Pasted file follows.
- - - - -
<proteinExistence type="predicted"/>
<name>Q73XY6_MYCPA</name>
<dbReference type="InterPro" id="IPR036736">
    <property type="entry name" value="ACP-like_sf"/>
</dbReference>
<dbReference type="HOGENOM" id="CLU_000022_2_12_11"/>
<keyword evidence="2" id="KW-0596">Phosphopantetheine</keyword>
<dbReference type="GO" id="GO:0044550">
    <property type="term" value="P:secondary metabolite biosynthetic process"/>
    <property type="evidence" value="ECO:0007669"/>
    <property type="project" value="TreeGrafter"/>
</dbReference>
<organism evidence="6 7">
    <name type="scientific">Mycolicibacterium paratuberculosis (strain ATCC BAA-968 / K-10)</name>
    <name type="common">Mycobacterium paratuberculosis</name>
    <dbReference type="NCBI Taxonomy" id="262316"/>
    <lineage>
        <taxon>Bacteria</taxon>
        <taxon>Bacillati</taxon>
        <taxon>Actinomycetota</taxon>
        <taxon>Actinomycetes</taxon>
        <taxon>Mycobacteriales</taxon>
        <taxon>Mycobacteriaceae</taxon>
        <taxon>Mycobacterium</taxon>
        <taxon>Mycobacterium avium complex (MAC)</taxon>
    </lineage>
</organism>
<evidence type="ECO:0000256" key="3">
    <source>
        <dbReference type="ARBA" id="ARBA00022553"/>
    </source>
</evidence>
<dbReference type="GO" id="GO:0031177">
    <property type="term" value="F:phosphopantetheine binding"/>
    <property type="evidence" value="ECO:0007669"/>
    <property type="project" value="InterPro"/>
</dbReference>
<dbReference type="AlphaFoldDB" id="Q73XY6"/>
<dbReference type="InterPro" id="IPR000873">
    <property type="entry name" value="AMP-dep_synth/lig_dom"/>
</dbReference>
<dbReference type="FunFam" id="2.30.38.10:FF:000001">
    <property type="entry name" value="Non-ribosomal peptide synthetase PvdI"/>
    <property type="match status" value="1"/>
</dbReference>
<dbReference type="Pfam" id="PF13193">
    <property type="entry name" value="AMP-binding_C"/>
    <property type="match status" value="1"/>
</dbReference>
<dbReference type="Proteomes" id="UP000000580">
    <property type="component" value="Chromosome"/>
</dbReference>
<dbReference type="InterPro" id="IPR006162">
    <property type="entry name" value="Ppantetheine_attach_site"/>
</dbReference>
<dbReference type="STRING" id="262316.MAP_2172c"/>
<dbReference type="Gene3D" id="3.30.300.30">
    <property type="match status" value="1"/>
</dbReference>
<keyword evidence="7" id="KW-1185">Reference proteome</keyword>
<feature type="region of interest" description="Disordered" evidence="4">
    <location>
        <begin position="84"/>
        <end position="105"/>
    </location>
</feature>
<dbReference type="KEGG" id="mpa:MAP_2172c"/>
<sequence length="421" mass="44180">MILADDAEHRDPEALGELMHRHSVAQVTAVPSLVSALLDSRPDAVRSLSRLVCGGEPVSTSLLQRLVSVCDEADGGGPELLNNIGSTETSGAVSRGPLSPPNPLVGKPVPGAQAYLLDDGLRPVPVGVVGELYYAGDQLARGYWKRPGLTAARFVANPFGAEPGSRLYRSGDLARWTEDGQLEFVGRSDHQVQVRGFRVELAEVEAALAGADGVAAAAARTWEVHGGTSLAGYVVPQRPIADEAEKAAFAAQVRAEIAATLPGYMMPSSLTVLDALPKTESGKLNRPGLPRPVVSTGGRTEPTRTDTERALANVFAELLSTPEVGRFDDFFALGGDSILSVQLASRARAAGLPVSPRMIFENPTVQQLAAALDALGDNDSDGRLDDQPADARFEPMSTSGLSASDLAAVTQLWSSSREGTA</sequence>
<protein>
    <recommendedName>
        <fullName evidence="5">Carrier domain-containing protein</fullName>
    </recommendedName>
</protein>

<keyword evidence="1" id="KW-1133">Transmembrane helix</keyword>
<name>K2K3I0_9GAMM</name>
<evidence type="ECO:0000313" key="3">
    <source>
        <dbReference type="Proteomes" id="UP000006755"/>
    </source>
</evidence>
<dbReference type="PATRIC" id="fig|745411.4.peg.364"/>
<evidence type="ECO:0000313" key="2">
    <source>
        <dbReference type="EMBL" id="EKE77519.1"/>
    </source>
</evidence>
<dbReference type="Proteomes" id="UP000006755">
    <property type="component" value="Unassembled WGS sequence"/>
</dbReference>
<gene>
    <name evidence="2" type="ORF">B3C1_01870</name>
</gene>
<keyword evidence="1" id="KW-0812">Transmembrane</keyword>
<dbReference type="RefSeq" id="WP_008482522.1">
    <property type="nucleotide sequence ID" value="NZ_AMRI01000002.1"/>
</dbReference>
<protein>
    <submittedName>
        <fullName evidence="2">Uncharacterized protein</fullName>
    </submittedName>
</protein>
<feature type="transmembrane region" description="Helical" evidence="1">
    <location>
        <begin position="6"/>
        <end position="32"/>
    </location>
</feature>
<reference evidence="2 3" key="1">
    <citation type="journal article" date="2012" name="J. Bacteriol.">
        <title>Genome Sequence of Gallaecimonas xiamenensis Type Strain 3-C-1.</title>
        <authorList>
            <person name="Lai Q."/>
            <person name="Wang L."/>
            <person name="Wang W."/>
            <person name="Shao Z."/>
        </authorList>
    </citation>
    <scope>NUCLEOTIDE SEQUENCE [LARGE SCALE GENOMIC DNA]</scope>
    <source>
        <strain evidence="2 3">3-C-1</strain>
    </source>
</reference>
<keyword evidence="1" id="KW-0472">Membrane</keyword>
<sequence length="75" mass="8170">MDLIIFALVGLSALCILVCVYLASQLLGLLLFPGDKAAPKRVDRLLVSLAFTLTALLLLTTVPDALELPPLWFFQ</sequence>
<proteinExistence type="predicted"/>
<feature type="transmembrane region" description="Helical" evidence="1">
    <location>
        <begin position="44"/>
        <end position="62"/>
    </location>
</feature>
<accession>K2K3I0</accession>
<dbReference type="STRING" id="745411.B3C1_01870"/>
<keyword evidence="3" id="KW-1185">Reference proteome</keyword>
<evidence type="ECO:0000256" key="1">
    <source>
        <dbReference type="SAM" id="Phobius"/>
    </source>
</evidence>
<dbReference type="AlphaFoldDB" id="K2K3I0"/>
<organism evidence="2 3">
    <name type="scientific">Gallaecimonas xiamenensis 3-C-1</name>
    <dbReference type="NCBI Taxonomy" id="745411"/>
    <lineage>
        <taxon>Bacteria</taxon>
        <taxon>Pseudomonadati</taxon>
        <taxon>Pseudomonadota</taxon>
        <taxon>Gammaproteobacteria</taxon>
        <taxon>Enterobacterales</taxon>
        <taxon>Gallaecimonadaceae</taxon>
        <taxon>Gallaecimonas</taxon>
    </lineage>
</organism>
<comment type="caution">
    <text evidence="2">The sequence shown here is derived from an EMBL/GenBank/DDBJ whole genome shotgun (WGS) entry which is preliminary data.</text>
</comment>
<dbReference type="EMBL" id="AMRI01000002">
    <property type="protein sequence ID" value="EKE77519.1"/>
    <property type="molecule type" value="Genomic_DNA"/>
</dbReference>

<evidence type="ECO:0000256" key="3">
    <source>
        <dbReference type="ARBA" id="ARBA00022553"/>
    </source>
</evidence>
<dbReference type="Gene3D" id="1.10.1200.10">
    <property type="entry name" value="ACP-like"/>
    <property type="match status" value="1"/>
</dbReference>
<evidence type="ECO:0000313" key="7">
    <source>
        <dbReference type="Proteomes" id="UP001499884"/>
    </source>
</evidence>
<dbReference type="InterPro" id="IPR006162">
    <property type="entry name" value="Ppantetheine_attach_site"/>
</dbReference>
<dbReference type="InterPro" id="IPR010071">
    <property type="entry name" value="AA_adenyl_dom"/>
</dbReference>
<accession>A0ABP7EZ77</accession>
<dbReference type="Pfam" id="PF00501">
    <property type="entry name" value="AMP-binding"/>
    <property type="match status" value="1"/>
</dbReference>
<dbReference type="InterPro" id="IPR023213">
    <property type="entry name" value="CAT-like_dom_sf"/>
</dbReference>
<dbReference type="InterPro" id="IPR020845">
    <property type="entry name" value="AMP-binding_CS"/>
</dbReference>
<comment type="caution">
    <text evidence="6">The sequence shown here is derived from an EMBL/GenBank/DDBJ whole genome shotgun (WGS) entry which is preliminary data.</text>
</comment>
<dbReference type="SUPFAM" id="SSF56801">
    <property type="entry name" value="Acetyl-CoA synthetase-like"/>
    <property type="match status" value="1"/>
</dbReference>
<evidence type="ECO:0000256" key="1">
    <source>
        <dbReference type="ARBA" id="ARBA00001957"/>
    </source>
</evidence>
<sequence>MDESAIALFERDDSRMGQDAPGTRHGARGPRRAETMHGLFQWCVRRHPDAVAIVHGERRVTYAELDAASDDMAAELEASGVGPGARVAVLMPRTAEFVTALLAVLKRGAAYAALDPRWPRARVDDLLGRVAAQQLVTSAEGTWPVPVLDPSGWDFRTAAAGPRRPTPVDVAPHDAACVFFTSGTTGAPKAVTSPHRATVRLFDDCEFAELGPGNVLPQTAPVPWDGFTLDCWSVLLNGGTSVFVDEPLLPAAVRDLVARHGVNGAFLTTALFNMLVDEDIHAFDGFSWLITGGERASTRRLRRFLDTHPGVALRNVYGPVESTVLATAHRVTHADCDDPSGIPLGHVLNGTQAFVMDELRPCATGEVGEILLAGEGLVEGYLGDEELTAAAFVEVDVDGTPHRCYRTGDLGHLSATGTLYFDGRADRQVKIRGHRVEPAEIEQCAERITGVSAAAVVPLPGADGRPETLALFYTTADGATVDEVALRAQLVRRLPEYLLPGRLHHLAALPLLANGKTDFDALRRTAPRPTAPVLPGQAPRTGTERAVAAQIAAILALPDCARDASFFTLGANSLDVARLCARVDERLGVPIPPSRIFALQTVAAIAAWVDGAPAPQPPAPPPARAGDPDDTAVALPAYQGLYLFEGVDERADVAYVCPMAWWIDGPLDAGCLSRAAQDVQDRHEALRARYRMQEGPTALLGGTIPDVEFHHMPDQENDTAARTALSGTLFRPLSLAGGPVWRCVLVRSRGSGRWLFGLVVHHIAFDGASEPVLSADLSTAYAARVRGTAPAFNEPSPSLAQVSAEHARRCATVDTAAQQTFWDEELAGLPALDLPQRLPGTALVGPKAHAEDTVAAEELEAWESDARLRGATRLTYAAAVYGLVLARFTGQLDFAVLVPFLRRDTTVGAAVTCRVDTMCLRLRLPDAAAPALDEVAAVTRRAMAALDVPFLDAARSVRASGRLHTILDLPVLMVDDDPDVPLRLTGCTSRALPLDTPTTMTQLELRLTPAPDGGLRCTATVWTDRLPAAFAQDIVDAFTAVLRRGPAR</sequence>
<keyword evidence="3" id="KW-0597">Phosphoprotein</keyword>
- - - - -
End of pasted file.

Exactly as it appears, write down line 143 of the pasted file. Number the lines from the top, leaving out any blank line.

    <dbReference type="NCBI Taxonomy" id="745411"/>